This is an archived article and the information in the article may be outdated. Please look at the time stamp on the story to see when it was last updated.

OKLAHOMA CITY – The co-founders of Oklahoma Taxpayers Unite walked into the Secretary of State’s office at the capitol Tuesday afternoon to calls from some angry teachers.

“We’re going to fight you every step of the way,” said Troy Buller, a Ponca City teacher. “Just saying.”

“You’re not really opposing just the taxes; you’re actually opposing the money,” said Bartlesville teacher, Theresa Miller. “You can’t do one without the other.”

“We are, and we believe very much that teachers need a pay raise,” replied Ronda Vuillemont-Smith with Oklahoma Taxpayers Unite. “I love teachers. It’s not personal, ladies. It’s not. You’re taking it personal.”

“When it’s coming out of our paychecks, it’s most certainly personal,” Buller replied.

Oklahoma Taxpayers Unite was filing a veto referendum petition that would put House Bill 1010xx to a vote of the people.

Citizens would decide whether they want those tax hikes or not, including the cigarette tax, the gas and diesel tax and the increased gross production tax on oil and gas wells.

That historic revenue package was passed by the legislature this year and meant to fund teacher pay raises, education and other state agencies as well.

“We believe that the citizens have a right that the people that are going to have to pay for this have a right to be able to vote on it,” Vuillemont-Smith said.

Vuillemont-Smith said they want audits done of every state agency and the legislature to find the money to fund core services by cutting waste in state agencies before they raise taxes.

“Until we talk about audits, until we talk about reform, until we talk about getting the things done and getting our state in shape, we should never be talking about raising taxes,” Vuillemont-Smith said. “Raising taxes should be the last thing that we do.”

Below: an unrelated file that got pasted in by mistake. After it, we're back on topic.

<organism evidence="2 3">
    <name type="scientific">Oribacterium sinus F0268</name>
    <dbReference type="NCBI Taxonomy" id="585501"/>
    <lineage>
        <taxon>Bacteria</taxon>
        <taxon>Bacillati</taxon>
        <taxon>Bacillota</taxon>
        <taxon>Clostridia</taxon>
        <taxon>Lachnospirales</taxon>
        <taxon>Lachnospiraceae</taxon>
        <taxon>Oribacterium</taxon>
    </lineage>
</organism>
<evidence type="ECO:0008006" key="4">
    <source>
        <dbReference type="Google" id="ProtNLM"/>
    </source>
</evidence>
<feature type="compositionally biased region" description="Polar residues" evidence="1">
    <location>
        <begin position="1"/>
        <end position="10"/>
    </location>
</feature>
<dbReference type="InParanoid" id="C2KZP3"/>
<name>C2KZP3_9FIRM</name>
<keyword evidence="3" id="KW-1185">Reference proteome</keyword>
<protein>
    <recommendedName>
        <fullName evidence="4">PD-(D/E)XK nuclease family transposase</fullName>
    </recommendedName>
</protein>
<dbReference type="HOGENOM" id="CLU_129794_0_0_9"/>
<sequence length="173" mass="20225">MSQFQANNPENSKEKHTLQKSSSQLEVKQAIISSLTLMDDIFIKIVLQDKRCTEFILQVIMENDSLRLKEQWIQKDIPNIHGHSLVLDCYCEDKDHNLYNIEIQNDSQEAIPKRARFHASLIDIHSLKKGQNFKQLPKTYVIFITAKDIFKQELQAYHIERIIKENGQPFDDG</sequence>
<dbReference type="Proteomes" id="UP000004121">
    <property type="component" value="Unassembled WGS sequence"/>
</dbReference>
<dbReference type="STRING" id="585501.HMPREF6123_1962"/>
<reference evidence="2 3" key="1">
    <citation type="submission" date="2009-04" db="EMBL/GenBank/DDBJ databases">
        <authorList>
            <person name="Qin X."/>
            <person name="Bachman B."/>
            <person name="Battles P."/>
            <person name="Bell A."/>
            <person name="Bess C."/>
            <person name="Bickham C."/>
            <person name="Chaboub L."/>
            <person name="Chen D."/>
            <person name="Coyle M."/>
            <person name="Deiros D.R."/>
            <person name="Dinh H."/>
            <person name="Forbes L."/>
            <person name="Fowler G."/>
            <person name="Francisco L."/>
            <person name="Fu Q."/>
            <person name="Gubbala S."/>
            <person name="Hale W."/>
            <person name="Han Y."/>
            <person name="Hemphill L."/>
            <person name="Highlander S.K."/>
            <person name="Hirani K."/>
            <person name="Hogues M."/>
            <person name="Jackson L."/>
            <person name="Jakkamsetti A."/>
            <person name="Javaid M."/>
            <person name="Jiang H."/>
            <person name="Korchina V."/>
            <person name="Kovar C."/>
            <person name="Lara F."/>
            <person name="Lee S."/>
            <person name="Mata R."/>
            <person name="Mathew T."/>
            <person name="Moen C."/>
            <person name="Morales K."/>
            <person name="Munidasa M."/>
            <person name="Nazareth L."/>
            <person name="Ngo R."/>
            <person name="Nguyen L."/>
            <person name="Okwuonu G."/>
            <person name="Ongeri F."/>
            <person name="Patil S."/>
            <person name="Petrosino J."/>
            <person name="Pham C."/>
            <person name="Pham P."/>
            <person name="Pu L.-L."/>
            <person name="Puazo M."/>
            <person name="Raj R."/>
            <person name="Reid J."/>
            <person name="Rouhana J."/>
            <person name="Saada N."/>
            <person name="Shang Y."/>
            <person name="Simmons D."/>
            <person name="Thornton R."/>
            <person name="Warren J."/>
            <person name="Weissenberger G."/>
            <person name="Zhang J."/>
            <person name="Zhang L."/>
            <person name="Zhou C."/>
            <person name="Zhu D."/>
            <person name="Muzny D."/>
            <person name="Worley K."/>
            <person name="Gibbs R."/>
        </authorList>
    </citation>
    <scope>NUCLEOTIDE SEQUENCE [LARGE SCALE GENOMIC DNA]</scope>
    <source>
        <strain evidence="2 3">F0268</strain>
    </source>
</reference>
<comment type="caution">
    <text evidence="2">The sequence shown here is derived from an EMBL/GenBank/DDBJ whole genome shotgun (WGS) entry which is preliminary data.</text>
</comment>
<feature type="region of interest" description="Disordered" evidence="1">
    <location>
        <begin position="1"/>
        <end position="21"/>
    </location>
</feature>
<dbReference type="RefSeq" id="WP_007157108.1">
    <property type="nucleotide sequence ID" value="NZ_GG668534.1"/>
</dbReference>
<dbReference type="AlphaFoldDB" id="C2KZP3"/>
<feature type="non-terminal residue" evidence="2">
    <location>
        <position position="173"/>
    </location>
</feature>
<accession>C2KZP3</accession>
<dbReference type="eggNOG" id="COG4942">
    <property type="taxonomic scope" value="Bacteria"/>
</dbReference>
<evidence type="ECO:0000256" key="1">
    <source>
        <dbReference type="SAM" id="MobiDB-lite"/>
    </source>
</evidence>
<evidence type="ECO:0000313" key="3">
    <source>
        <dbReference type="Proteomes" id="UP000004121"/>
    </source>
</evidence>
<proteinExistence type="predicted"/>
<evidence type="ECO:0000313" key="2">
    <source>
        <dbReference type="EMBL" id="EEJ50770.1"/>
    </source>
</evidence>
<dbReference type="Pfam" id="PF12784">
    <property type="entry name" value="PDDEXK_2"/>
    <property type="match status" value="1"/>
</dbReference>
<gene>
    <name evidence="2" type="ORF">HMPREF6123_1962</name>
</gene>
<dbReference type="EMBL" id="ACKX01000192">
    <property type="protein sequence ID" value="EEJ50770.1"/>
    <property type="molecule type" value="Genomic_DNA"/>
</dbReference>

“We view what you’re doing as a broken promise,” Miller said.

“This simply takes money out of our classrooms, takes money away from kids in the state,” said the executive director of the Oklahoma Education Association, David DuVall.

DuVall is urging Oklahomans not to sign the petition.

The group has until July 18 to collect a little more than 41,000 signatures to get this to a vote of the people.

Many teachers said, if that happens, it could be the last straw.

“I think we’re going to look at a worst case scenario as far as public education, and that’s what scares us,” said Bartlesville teacher Heather Boyle.

“If voters support that – that’s fine, but I’m leaving and I’m not coming back,” Buller said.

The tax hikes are set to go into effect July 1 but, if Oklahoma Taxpayers Unite gets all their signatures before then, it would halt the taxes from going into effect until the vote, which would likely be in November.

Right now, it’s unclear what that would mean for the teacher pay raises, which are set to go into effect August 1.